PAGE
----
North Korea fired two ballistic missiles into the Sea of Japan on Saturday morning, the Japanese government said, with the launch coming a day after Seoul informed Tokyo of its decision to scrap a bilateral military intelligence-sharing pact.

South Korea's military said North Korea fired what were believed to be short-range ballistic missiles into the sea off its eastern coast from Sondok in South Hamgyong Province in Pyongyang's seventh round of such launches since July 25.

The missiles, fired at 6:45 a.m. and 7:02 a.m., flew about 380 kilometers at a top speed of Mach 6.5 and reached a maximum altitude of about 97 km, Yonhap News Agency quoted the South Korean Joint Chiefs of Staff as saying.

The missiles were unlikely to have landed in Japan's territory or exclusive economic zone, according to the Japanese government. The country's Defense Ministry said the two missiles flew some 350 km and 400 km, respectively.

Japanese Defense Minister Takeshi Iwaya criticized the launches as "a clear violation" of U.N. Security Council resolutions that ban Pyongyang from testing such missiles.

(Photo shows a projectile fired by North Korea on Aug. 10, 2019)[KCNA/Kyodo]

Tokyo has already lodged a stern protest against North Korea over the missile firings, Japan's parliamentary vice foreign minister Kiyoto Tsuji told ruling party lawmakers Saturday.

However, U.S. President Donald Trump downplayed the latest launches, saying Washington and Pyongyang have a really good relationship and that North Korean leader Kim Jong Un has been "pretty straight with me."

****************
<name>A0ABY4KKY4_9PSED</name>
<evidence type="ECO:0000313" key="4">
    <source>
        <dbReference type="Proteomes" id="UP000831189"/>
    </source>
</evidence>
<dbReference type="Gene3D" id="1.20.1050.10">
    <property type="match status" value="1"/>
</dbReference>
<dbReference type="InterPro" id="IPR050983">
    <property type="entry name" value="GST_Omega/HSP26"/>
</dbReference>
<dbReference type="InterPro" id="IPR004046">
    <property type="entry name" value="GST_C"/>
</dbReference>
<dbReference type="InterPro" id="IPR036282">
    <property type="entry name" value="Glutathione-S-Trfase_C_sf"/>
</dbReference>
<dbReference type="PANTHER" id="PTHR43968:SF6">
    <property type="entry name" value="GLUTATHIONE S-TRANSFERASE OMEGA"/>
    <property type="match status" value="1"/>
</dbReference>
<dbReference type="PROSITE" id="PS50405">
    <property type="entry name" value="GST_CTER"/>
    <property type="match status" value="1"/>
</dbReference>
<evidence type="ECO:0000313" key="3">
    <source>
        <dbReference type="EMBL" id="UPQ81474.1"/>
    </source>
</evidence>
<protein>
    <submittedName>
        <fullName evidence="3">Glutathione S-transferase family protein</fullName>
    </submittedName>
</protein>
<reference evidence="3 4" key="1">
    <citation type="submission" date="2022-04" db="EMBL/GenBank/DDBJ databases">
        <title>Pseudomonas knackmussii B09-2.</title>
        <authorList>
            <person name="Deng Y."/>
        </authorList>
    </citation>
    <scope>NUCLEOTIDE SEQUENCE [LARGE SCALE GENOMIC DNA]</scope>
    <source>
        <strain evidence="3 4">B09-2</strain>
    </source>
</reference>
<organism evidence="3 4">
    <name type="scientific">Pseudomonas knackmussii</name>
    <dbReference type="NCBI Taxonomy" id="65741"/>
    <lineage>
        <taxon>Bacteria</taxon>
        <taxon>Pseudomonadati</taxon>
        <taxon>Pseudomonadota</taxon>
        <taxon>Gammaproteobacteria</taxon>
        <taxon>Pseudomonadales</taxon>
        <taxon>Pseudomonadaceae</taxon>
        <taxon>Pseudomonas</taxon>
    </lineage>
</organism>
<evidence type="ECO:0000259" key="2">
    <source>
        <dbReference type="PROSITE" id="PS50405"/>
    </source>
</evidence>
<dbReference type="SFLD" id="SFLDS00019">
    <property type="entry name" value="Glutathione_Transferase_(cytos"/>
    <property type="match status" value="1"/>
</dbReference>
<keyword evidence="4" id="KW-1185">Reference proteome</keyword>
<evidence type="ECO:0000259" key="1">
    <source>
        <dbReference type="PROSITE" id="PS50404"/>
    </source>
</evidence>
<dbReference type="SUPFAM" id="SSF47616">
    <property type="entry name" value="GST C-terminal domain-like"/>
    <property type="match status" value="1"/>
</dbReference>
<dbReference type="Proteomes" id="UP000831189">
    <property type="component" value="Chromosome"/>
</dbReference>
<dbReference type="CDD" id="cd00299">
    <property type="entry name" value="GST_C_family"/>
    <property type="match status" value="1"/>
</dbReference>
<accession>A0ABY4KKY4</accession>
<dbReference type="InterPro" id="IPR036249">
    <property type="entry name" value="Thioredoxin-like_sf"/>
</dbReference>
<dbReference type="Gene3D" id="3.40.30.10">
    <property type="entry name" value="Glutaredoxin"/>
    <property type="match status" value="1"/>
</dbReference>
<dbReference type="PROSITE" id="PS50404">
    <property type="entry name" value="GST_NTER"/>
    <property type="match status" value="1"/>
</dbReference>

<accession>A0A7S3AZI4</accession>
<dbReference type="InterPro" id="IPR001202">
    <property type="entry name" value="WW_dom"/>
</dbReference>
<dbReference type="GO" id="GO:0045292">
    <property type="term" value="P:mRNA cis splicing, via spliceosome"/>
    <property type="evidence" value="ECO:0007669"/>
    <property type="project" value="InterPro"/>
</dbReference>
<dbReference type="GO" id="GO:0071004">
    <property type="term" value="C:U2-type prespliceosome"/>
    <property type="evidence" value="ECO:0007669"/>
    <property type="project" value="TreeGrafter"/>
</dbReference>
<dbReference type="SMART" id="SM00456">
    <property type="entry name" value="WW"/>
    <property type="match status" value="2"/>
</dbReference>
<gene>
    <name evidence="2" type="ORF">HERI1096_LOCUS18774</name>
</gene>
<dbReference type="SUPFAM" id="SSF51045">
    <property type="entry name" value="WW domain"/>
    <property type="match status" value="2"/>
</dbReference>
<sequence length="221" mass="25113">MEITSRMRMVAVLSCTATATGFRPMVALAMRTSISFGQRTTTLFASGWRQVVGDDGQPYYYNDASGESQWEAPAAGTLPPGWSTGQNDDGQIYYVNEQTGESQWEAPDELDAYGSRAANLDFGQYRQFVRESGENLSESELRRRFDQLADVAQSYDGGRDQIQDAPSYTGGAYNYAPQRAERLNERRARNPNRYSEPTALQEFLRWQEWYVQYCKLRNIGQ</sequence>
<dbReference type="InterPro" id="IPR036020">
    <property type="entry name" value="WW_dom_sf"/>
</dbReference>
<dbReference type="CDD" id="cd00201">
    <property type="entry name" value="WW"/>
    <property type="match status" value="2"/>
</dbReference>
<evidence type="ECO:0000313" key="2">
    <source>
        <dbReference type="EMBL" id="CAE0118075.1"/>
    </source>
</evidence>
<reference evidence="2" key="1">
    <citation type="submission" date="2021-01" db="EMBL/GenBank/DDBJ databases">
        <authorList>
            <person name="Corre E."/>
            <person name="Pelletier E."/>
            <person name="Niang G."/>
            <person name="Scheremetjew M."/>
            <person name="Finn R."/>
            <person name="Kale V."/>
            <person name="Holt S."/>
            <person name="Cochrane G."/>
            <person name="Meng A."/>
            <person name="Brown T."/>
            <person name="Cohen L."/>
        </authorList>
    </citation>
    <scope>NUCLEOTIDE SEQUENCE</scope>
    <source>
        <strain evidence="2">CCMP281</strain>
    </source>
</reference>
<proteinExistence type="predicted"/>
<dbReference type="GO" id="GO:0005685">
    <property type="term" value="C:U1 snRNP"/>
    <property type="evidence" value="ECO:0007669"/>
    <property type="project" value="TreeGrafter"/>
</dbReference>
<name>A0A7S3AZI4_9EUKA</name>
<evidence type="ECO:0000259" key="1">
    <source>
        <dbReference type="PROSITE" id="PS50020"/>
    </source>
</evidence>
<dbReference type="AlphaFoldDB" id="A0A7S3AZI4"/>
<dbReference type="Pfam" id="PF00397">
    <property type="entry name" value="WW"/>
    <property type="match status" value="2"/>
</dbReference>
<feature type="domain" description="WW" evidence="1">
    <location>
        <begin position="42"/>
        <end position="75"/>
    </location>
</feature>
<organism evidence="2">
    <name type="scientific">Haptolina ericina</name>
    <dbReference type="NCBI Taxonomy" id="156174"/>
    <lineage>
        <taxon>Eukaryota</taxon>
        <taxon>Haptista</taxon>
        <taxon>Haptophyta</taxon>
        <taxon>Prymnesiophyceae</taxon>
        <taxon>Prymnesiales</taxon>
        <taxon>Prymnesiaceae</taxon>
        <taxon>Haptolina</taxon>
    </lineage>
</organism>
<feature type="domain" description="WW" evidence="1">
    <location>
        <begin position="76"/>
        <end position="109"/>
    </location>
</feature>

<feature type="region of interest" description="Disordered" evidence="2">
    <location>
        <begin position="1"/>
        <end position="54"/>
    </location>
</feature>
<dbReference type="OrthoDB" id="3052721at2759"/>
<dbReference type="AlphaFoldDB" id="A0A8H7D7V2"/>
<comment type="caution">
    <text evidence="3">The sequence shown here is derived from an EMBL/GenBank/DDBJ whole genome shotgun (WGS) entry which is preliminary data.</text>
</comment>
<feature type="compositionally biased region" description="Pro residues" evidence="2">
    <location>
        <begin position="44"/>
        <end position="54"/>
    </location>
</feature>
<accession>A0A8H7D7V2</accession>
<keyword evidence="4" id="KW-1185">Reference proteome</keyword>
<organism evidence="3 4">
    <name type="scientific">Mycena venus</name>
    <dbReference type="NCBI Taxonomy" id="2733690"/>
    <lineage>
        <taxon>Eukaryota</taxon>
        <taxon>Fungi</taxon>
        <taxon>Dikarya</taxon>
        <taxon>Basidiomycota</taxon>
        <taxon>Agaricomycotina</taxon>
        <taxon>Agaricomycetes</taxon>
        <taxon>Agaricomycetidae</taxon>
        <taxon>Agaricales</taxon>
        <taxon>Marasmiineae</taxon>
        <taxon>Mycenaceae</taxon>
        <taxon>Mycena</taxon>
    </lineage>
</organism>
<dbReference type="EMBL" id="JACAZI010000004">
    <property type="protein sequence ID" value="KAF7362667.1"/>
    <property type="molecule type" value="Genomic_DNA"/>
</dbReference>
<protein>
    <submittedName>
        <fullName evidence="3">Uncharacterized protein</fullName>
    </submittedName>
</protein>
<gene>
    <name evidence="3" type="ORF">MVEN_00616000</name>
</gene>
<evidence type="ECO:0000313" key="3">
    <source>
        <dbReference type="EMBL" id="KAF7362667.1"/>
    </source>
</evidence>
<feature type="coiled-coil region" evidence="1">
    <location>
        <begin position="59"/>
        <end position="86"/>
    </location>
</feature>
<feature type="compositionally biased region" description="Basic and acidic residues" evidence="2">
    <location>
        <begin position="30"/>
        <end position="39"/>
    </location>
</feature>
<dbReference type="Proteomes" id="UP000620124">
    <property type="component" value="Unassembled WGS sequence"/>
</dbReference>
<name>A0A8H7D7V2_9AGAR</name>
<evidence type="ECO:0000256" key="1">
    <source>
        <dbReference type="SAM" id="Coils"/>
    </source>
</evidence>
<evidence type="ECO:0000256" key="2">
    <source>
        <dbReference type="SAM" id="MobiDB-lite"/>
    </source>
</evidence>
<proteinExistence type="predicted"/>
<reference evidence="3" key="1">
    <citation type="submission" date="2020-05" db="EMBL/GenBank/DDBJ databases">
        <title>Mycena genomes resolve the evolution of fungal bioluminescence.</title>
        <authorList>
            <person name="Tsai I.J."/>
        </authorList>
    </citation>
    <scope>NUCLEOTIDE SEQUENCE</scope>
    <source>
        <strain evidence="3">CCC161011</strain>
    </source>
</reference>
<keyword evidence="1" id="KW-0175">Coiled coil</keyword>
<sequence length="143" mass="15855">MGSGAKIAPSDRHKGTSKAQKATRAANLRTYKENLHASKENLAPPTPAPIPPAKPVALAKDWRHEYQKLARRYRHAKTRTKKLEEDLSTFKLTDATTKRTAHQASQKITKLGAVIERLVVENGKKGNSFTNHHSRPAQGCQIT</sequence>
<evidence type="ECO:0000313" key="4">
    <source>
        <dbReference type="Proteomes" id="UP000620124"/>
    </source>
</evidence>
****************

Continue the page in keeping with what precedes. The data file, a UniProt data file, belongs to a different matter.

Related coverage:

Tokyo-Seoul intel pact breakup feared to benefit N. Korea

U.S. shows concern over South Korea scrapping intel pact with Japan

N. Korean leader Kim guides test-firing of new weapon again: KCNA

Projectiles fired by N. Korea likely short-range ballistic missiles

"He likes testing missiles but we never restricted short-range missiles. We'll see what happens," Trump was quoted as telling reporters outside the White House by the Associated Press.

On Friday, South Korea formally informed Japan of its decision not to renew the General Security of Military Information Agreement, or GSOMIA, which expires on Nov. 23, amid an intensifying spat between the two neighbors over wartime history and trade policy.

(Japanese Defense Minister Takeshi Iwaya)

"As North Korea closely monitors regional affairs, I believe the country took advantage of the situation," Iwaya told reporters, referring to the timing of the missile firings.

The minister said Seoul's notice the previous day had not affected intelligence gathering on the latest missile launches by the Japanese government.

The South Korean JCS said it intends to share intelligence on the latest North Korean missile launches with Japan upon Tokyo's request. Iwaya told reporters Tokyo hopes to continue its cooperation with South Korea based on the GSOMIA until its expiration.

South Korea's presidential office expressed "strong concern" that the North was continuing to fire missiles despite the end of annual joint military drills between Seoul and Washington last Tuesday. It was the first missile launch since the end of the exercises.

North Korea, which sees the joint exercises as rehearsals for invasion, said earlier this month its firing of short-range missiles was a "warning" sent to the United States and the South over the exercises.

In a letter received by Trump on Aug. 8, Kim said the missile testing "would stop when the (U.S.-South Korea) exercises end," according to the American leader. Kim also expressed his desire to hold more summit talks following the end of the drills, Trump said.

But with North Korean Foreign Minister Ri Yong Ho criticizing his U.S. counterpart Mike Pompeo on Friday for his recent vow to continue sanctions on Pyongyang if it does not denuclearize, the missile launches may have been a fresh warning before the possible restart of working-level talks between Pyongyang and Washington.